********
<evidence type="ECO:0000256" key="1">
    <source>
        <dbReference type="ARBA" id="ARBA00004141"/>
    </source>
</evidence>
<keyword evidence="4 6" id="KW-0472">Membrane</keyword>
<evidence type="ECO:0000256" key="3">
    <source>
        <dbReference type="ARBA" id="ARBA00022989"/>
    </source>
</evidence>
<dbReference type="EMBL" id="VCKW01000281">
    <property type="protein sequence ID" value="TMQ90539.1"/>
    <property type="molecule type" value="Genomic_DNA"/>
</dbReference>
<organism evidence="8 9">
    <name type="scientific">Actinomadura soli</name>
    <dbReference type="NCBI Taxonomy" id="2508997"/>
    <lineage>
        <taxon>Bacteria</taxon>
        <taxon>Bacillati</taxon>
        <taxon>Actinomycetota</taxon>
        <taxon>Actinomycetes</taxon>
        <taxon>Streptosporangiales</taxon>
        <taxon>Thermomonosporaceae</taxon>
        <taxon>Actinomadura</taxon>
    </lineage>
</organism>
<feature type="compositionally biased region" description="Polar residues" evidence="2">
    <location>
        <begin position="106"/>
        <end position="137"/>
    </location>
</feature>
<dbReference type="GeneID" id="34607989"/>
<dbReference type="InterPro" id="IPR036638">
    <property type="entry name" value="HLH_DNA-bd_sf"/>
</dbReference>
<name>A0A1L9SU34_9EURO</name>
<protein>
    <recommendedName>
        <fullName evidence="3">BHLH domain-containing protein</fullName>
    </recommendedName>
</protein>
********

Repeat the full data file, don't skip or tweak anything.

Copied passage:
<evidence type="ECO:0000256" key="1">
    <source>
        <dbReference type="ARBA" id="ARBA00004141"/>
    </source>
</evidence>
<keyword evidence="4 6" id="KW-0472">Membrane</keyword>
<evidence type="ECO:0000256" key="3">
    <source>
        <dbReference type="ARBA" id="ARBA00022989"/>
    </source>
</evidence>
<dbReference type="EMBL" id="VCKW01000281">
    <property type="protein sequence ID" value="TMQ90539.1"/>
    <property type="molecule type" value="Genomic_DNA"/>
</dbReference>
<organism evidence="8 9">
    <name type="scientific">Actinomadura soli</name>
    <dbReference type="NCBI Taxonomy" id="2508997"/>
    <lineage>
        <taxon>Bacteria</taxon>
        <taxon>Bacillati</taxon>
        <taxon>Actinomycetota</taxon>
        <taxon>Actinomycetes</taxon>
        <taxon>Streptosporangiales</taxon>
        <taxon>Thermomonosporaceae</taxon>
        <taxon>Actinomadura</taxon>
    </lineage>
</organism>
<feature type="compositionally biased region" description="Polar residues" evidence="2">
    <location>
        <begin position="106"/>
        <end position="137"/>
    </location>
</feature>
<dbReference type="GeneID" id="34607989"/>
<dbReference type="InterPro" id="IPR036638">
    <property type="entry name" value="HLH_DNA-bd_sf"/>
</dbReference>
<name>A0A1L9SU34_9EURO</name>
<protein>
    <recommendedName>
        <fullName evidence="3">BHLH domain-containing protein</fullName>
    </recommendedName>
</protein>